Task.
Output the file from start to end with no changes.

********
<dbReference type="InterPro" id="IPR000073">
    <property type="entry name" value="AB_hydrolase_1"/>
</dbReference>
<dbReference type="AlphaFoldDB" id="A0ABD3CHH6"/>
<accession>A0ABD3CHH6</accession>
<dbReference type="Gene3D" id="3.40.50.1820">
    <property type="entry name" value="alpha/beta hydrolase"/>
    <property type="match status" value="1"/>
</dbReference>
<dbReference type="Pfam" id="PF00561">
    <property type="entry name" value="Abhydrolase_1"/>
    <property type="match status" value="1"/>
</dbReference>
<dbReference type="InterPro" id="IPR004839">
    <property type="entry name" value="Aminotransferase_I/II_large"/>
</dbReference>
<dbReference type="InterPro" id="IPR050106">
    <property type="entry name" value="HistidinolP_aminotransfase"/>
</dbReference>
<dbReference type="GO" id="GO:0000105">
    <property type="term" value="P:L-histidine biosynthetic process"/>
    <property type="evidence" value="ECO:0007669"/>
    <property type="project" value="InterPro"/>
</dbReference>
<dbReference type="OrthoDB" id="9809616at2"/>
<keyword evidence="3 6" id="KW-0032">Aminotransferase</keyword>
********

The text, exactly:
<dbReference type="InterPro" id="IPR000073">
    <property type="entry name" value="AB_hydrolase_1"/>
</dbReference>
<dbReference type="AlphaFoldDB" id="A0ABD3CHH6"/>
<accession>A0ABD3CHH6</accession>
<dbReference type="Gene3D" id="3.40.50.1820">
    <property type="entry name" value="alpha/beta hydrolase"/>
    <property type="match status" value="1"/>
</dbReference>
<dbReference type="Pfam" id="PF00561">
    <property type="entry name" value="Abhydrolase_1"/>
    <property type="match status" value="1"/>
</dbReference>
<dbReference type="InterPro" id="IPR004839">
    <property type="entry name" value="Aminotransferase_I/II_large"/>
</dbReference>
<dbReference type="InterPro" id="IPR050106">
    <property type="entry name" value="HistidinolP_aminotransfase"/>
</dbReference>
<dbReference type="GO" id="GO:0000105">
    <property type="term" value="P:L-histidine biosynthetic process"/>
    <property type="evidence" value="ECO:0007669"/>
    <property type="project" value="InterPro"/>
</dbReference>
<dbReference type="OrthoDB" id="9809616at2"/>
<keyword evidence="3 6" id="KW-0032">Aminotransferase</keyword>